See the Process
Learn more about this bioengineering technique.
- Bioengineering techniques provide long-lasting solutions for eroding streambanks that protect our rivers for people and nature.
- Techniques used at LaBarque Creek can be replicated across the state on larger scale systems - making a greater impact to our rivers and streams.
LaBarque Creek is the most biologically diverse creek that flows into the Meramec River in the St. Louis area. It’s home to over 40 fish species and runs approximately 6 miles before it reaches the Meramec, just south of Eureka, MO.
In 2016, Washington University’s Tyson Research Center contacted The Nature Conservancy to discuss options for an extremely eroding streambank on a tight bend of the creek located on their property in Jefferson County.
“It’s a 250-foot stretch of streambank that has dumped over 400 tons of soil and sediment into the creek over the past few years,” said Dr. Steve Herrington, The Nature Conservancy’s Director of Freshwater Conservation in Missouri. “That sediment is polluting the water and destroying fish and wildlife habitat.”
Eroding streambanks, like this one at LaBarque Creek, are among the biggest threats to our rivers and streams in Missouri – and across the country. “Landowners are losing their land; it’s taking more money and equipment to provide clean drinking water to our communities, and we are losing aquatic habitat for hundreds of species,” said Herrington.
Traditionally, in Missouri, a streambank like this would be secured using rip-rap, which is quarry rock that is dumped along the banks. This option only protects the surface of the streambank, can be prone to failure, and provides very little ecological benefits. “We want long-lasting solutions for these streambanks – solutions that not only protect the quality of the water for people, but also provides a hospitable environment for fish and wildlife,” said Herrington.
Fortunately, there are other options – bioengineering techniques that use natural materials like trees, brush, and live plantings to rebuild and stabilize the bank to replicate the original bank. These techniques are commonly used throughout the county, but rarely implemented in Missouri.
ABOUT THE TECHNIQUE
For this site, contractors started by digging back the eroded streambank and reshaping the stream to its natural channel. Then, they took trees that were harvested from the property and laid them perpendicular to the creek - this layer also included brush, woody plants, and tree cuttings. That was then covered with a biodegradable cloth and topped with dirt. That layering process continued until it was built back up to the point where the creek floods naturally. From that level, they replicated a floodplain to give rising waters a place to disperse during periods of heavy rain.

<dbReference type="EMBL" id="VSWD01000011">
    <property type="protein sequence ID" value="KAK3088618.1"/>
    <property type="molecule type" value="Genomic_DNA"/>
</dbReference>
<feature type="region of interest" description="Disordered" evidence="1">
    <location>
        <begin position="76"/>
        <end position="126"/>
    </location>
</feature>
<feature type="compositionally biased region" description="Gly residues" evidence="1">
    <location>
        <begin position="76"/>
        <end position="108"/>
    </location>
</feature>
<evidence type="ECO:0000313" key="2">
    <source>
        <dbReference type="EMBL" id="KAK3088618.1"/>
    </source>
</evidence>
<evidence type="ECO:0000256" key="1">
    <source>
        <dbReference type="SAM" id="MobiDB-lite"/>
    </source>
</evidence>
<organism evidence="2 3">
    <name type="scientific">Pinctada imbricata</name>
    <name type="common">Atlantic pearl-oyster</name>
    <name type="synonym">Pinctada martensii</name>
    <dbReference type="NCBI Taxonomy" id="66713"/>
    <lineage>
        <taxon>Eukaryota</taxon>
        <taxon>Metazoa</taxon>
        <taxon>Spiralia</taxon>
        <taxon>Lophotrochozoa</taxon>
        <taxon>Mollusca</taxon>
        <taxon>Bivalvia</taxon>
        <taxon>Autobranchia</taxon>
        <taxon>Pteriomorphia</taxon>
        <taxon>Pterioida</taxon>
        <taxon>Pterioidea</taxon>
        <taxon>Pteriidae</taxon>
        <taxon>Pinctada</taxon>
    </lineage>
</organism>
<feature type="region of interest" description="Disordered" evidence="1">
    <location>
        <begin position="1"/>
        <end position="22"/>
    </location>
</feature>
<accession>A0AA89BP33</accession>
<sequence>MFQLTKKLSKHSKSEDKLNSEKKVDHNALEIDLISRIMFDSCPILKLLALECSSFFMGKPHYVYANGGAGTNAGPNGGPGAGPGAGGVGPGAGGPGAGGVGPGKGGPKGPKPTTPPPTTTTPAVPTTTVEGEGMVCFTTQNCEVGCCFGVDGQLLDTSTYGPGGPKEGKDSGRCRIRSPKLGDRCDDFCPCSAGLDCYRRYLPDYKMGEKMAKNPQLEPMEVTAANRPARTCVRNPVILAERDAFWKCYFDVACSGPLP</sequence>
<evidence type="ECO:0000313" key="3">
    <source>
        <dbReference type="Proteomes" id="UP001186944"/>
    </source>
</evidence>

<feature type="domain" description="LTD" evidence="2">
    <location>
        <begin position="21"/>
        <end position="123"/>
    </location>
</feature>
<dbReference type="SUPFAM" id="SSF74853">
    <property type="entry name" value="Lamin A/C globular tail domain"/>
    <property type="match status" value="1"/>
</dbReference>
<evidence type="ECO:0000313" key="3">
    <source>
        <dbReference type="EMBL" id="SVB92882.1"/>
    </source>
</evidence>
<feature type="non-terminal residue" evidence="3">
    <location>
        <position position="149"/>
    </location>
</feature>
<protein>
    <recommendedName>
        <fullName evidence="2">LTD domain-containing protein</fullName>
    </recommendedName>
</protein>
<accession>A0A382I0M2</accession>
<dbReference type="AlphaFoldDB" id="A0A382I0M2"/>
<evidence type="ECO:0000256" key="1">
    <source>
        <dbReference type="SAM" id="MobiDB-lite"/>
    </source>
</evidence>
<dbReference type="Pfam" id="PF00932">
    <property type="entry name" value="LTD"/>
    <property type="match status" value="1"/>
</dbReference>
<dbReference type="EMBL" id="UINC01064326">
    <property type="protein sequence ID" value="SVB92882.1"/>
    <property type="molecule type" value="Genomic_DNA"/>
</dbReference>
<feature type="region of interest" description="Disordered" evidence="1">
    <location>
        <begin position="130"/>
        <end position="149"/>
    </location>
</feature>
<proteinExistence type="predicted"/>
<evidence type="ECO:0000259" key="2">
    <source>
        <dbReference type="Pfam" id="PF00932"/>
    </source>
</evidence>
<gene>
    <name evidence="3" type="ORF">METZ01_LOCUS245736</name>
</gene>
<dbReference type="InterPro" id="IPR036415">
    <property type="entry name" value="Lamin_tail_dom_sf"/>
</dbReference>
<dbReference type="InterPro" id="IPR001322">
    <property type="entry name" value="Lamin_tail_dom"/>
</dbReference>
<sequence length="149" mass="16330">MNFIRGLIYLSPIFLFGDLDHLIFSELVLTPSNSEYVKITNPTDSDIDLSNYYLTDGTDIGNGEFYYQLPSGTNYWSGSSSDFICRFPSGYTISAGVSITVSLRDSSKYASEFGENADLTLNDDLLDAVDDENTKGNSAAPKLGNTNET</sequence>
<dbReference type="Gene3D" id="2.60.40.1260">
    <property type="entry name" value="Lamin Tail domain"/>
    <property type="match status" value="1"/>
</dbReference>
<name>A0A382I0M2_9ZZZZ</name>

Construction on this site began in the summer of 2017 and was completed in just over a week. During that week, The Nature Conservancy held a partner day, to allow interested agencies, organizations, and stakeholders the opportunity to see first-hand the process and benefits of using bioengineering solutions. Representatives from state and federal agencies including the Department of Natural Resources (DNR), U.S. Fish and Wildlife Service (USFWS), and the U.S. Army Corps of Engineers (USACE) all participated.
“The USACE is currently developing design approaches for stream restoration in the Meramec and Big rivers,” said Herrington. “Having them visit our demonstration site to see the process will help inform how they can use these techniques on a larger scale for a greater impact.” The USACE currently has proposed over 40 sites for stream restoration and we are happy to say that all will incorporate bioengineering techniques to the maximum degree possible — which is a win for both people and nature.
WHAT’S NEXT FOR THIS SITE
In the fall of 2017, Tyson Research Center incorporated some additional native plantings on the site - including grasses and trees - to complete restoration. The Conservancy, the contractors, and Tyson Research Center will continue to monitor the streambank for the next two years to see if it geomorphology changes over time - measuring for physical and biological responses to the restoration. We are also happy to report that the structure has held up through multiple flood events that the site has experienced since the completion of the restoration. Past flood events - prior to the restoration - would result in an increase in erosion of the streambank and sediment into the water.
We are also working with researchers who collected fish data from this location several years ago to return to the site and re-survey now that it has been restored.